It’s the first day of school, and I’ve been called in on an emergency basis to fill in at the elementary school where I used to teach. Since I’ve been gone, the entire staff has left and been replaced by people I don’t know. Also, the locations of all the classrooms, offices, cafeteria, and library have changed. I can’t find my music classroom. I don’t have the main office number listed on my phone.
When I finally locate the music room, it’s filled with unruly students running around and using the ceiling light fixtures as trapeze swings, no responsible adults in sight. They’ve just been dropped off, and I have no idea what grade they are or when they will be picked up. I have no class list. I have no schedule. I don’t know what books, supplies, or instruments I have or where they would be located. I have no strategy for getting the students under control, no first-day activities planned.
No, this didn’t really happen, but it is a recurring dream I’ve had frequently in the five years since I resigned from teaching. I’ve also had variations on this dream: my new classroom is a cabana on the beach and I have to keep my kindergarten students from drowning in the surf; it’s the day of the big musical performance and I’ve forgotten to cast or rehearse it.
And it’s similar to dreams that even veteran teachers have about being unprepared for the first day or for back-to-school night.
I actually always loved the first few weeks of school. Everything was fresh; the students were well-behaved, confident that this new year would be the best yet. The students at my school had new clothes and backpacks and pristine supplies to begin their classes. The impetus of novelty continued while the kids were challenged to progress to the next level.
This is the first year that I didn’t have a pang of regret on the first day of school. I like retirement enough that I’m not missing the back-breaking labor of setting up my classroom (teachers spend the day after the last day of school clearing their classrooms so that annual maintenance like deep-cleaning and painting can happen over the summer). I still miss the vibrance of working with kids, but my students who were kindergarteners when I resigned are now in sixth grade (not my favorite age group). I don’t think I could pick up where I left off.
The schools in my neck of the woods opened a few weeks ago, but when we lived in New Jersey, the traditional start of school was the day after Labor Day. Best wishes to all who are starting out this week. Give your teachers a hug for me.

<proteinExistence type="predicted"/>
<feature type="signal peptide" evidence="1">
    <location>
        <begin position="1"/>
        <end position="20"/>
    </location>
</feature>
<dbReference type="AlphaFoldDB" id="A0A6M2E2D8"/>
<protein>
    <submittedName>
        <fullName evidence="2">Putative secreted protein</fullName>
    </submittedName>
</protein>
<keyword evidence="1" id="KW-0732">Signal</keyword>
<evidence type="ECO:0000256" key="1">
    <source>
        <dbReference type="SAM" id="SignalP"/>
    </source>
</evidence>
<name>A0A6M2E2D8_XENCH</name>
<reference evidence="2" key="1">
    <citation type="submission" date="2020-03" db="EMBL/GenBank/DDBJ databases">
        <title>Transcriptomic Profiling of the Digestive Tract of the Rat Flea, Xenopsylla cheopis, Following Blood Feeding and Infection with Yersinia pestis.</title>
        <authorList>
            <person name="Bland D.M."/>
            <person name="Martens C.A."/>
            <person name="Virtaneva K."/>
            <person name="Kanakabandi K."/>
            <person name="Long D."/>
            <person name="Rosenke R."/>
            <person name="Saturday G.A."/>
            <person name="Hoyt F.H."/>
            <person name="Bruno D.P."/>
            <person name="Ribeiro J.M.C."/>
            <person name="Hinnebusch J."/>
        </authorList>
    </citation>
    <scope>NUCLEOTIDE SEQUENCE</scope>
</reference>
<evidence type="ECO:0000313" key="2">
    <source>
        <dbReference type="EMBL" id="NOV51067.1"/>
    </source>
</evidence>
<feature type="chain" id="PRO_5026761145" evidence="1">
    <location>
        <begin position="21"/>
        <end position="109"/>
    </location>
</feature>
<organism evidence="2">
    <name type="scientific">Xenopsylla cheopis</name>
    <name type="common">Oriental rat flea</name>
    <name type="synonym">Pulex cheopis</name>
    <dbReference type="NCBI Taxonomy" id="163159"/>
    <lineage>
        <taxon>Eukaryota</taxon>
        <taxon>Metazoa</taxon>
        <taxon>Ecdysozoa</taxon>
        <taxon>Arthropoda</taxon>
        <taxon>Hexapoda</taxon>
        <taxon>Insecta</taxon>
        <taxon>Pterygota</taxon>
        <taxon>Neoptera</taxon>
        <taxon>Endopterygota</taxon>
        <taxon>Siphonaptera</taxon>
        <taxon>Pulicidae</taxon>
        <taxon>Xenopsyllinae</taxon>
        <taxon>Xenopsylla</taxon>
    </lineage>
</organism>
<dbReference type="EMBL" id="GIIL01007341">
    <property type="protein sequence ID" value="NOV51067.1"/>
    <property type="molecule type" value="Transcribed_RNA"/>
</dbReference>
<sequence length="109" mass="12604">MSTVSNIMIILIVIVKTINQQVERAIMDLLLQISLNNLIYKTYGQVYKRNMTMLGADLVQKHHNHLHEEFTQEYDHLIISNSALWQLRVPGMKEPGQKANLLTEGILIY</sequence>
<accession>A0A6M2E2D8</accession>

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A member of a writers’ group to which I belong woke up one morning with a fully formed story in her head. She had to do a bit of background checking to make sure some elements of the setting were accurate but the basic plot was all there. I’ve never experienced that but I have had dreams that were useful in crafting a narrative.
Dreams, they tell us come from the subconscious. Some suggest they are representative of psychological conflicts working themselves out. Others say they’re just random brain functions sorting informational experiences from the day before. A few believe they are transmissions from the supernatural. I would like to believe the latter because it would be more fun but I have my doubts.
Babies, particularly newborns sleep a lot – some as much as 20 hours per day – some even preferring sleep over food. Do they dream? Probably. Dreams occur during rem sleep. Adults have about 20% rem sleep whereas with babies it’s more like 50%. So if a baby is sleeping 16 – 20 hours a day, that’s a lot of time during which they can dream. Therefore it might be hypothesized that dreams are a means by which the brain sort itself out – establishes neural networks and that sort of thing. Parents report that babies can be pretty active when they sleep. That suggests that while they may not dream quite like adults, their dream life is possibly as real, or more real to them than waking.
Certain psychological practices make use of dreams. In one, the patient selects any character from a dream, imagines the individual sitting across from him and starts a conversation. Then the patient physically moves to the other chair and responds from the dream character’s perspective. The dialog proceeds this way and is supposed to assist in working out underlying mental problems. I don’t know if it does the latter but it’s a pretty good strategy for getting into the head of a new character whether that character originated in a dream or not.
From a writer’s perspective, one of the more useful things about dreams is that they’re unstructured. In a dream, literally anything goes. You can meet and defeat monsters. You can sustain any amount of abuse without feeling any undue pain. You can meet people from your past who have died and you can die yourself without consequences. As a result, dream images can be highly surreal and that is useful for stretching the imagination. Last night for example I met my cousin’s great grandchild. I have no idea whether a great grandchild exists in real life and consider it somewhat unlikely; nevertheless, there she was and her name was Harmony. This is not a name I would normally come up with and I certainly don’t know anyone with such a name but it sounds like one that might fit into a story.